• NativeEnum: For code-created enumerated types which are exposed to blueprints. (I.E. UENUM(BlueprintType)). Once you specify NativeEnum, you need to type in the name of that enum in code. Note that the name always starts with “E”. If you type it correctly (an hit enter), “Is Enum Name Valid” will be checked. This is a little cumbersome at the moment, so hopefully down the road we can provide a dropdown of valid enums rather than requiring they be typed by hand.

  • String: Character String (FString) support, i.e. “Hello world!” or “Get them!”

  • Name: Similar to string support, but names (FName in code) are identified by a unique identifier, so equals/not-equals comparisons are very fast.

  • Object: UObject support, i.e. most other types of complex objects in UE4, including components and actors.

  • *]Once you choose UObject, you can further specify the type to allow only actors of a specific class (or classes derived from that class).

  • Class: UClass support, i.e. the class of an object type, not the object itself.

How to Get and Set Blackboard Entries

In a Behavior Tree Node blueprint:
Use the Get… and/or SetBlackboardValueAs…() node for the appropriate type. This node doesn’t require the blackboard, as it will fetch it from the owning behavior tree.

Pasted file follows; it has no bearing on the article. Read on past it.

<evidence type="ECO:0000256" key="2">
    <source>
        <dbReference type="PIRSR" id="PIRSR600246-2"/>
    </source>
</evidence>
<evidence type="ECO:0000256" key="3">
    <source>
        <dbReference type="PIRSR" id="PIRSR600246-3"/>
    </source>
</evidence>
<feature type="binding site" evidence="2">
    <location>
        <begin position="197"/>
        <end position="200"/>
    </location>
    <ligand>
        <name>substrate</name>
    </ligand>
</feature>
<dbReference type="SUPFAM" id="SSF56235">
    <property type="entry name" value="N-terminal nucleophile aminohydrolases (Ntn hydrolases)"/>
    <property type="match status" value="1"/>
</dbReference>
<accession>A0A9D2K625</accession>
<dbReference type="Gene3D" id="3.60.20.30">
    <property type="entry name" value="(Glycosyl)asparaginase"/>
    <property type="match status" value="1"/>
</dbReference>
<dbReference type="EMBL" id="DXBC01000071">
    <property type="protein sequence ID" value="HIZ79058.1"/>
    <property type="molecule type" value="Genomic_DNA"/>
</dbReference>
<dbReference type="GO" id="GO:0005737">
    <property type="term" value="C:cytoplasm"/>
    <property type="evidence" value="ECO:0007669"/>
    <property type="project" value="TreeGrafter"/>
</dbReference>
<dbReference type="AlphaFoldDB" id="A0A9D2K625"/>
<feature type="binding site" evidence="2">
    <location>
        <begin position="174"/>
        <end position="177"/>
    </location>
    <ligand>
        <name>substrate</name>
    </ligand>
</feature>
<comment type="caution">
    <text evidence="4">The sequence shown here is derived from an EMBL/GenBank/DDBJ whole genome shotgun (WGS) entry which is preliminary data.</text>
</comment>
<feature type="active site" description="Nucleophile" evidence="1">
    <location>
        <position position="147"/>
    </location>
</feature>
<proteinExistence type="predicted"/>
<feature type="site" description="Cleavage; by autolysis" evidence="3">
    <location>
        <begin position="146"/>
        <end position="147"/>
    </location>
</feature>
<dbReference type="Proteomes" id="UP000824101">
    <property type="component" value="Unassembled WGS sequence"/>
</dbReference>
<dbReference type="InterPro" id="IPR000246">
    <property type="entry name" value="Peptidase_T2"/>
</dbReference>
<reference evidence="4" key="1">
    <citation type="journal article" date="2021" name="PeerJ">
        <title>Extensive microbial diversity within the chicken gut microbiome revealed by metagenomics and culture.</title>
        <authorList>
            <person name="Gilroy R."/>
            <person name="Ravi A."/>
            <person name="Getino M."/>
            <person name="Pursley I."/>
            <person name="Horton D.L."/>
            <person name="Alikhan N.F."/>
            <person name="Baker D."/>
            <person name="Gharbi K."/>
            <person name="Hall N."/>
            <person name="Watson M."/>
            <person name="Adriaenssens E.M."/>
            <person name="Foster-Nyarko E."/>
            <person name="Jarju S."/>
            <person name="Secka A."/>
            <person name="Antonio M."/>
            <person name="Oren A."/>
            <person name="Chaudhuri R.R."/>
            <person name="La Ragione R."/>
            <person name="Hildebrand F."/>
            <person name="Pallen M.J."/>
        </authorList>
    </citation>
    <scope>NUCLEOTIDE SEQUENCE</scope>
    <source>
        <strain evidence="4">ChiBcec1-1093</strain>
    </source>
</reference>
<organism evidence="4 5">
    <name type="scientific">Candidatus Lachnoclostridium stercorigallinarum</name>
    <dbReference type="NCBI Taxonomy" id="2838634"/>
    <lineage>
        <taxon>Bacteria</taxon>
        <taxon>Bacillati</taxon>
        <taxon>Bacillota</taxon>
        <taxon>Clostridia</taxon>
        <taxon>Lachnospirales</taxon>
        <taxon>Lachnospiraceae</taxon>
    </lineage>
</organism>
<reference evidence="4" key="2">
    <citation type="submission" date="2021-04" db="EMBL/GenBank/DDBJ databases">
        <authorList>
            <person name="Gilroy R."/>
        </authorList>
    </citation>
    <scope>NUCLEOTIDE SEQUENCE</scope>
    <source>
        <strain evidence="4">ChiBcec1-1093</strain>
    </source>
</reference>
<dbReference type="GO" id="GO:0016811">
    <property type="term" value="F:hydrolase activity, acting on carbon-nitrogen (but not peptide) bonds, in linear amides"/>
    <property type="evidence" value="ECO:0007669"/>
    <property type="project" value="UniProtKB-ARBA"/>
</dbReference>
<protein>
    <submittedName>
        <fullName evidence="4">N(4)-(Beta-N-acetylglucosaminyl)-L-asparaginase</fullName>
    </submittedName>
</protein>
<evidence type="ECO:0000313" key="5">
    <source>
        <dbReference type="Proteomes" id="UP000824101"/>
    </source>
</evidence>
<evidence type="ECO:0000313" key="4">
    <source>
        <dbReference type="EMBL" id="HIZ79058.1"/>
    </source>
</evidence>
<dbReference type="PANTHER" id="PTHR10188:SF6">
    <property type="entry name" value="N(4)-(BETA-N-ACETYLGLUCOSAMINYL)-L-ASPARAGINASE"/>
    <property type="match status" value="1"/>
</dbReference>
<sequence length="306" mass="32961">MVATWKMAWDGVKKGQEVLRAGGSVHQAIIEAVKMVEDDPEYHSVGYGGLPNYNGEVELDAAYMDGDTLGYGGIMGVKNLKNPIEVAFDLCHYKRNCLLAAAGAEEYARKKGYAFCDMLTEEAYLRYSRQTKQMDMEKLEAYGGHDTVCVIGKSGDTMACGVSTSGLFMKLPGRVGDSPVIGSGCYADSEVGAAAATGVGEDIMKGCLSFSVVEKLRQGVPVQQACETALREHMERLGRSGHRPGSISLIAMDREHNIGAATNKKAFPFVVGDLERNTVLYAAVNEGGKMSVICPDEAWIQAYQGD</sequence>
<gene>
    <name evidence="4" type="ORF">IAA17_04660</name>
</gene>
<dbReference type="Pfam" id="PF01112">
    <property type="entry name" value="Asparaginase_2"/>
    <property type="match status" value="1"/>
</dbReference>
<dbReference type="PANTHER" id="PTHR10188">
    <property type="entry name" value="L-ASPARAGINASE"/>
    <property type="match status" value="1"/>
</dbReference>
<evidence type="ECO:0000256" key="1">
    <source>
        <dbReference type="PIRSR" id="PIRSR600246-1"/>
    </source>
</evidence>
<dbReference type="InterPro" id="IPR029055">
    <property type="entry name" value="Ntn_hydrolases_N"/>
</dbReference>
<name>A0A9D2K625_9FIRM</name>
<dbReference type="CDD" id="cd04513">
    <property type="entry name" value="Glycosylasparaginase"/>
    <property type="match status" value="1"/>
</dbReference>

Create a variable of type BlackboardKeySelector and use that to feed into the “Key” node.

Check the “Editable” box in the details on this variable (or just click the “eye” icon to open it). That will expose the value of the blackboard key to the node in the behavior tree on any node created from your blueprint, so you can point it to the correct blackboard entry using a drop-down.

(I’ll come back and add a screenshot here soon.)

For clarity and completeness, here are the specific Getter and Setter nodes we have for each type of blackboard entry:

  • GetBlackboardValueAsBool, SetBlackboardValueAsBool

  • GetBlackboardValueAsInt, SetBlackboardValueAsInt

  • GetBlackboardValueAsFloat, SetBlackboardValueAsFloat

  • GetBlackboardValueAsVector, SetBlackboardValueAsVector

  • GetBlackboardValueAsEnum, SetBlackboardValueAsEnum

  • *]NOTE: This function is used to get and set both “Enum” and “NativeEnum” types.

  • GetBlackboardValueAsString, SetBlackboardValueAsString

  • GetBlackboardValueAsName, SetBlackboardValueAsName

  • GetBlackboardValueAsActor, SetBlackboardValueAsActor

  • *]NOTE: This function is provided for convenience. It’s basically the same as the “AsObject” version, but it casts the result to AActor as well (since not all Objects are Actors, it can return NULL for Getting a value if it’s there but is not an Actor).

  • GetBlackboardValueAsObject, SetBlackboardValueAsObject

  • GetBlackboardValuesAsClass, SetBlackboardValuesAsClass

In any other blueprint (not part of a behavior tree):

Get the blackboard you intend to access values on (for example, in Behavior Trees you can use GetBlackboard() node if you choose not to use the Behavior Tree accessors above). (But you should probably be using the Behavior Tree accessors instead.)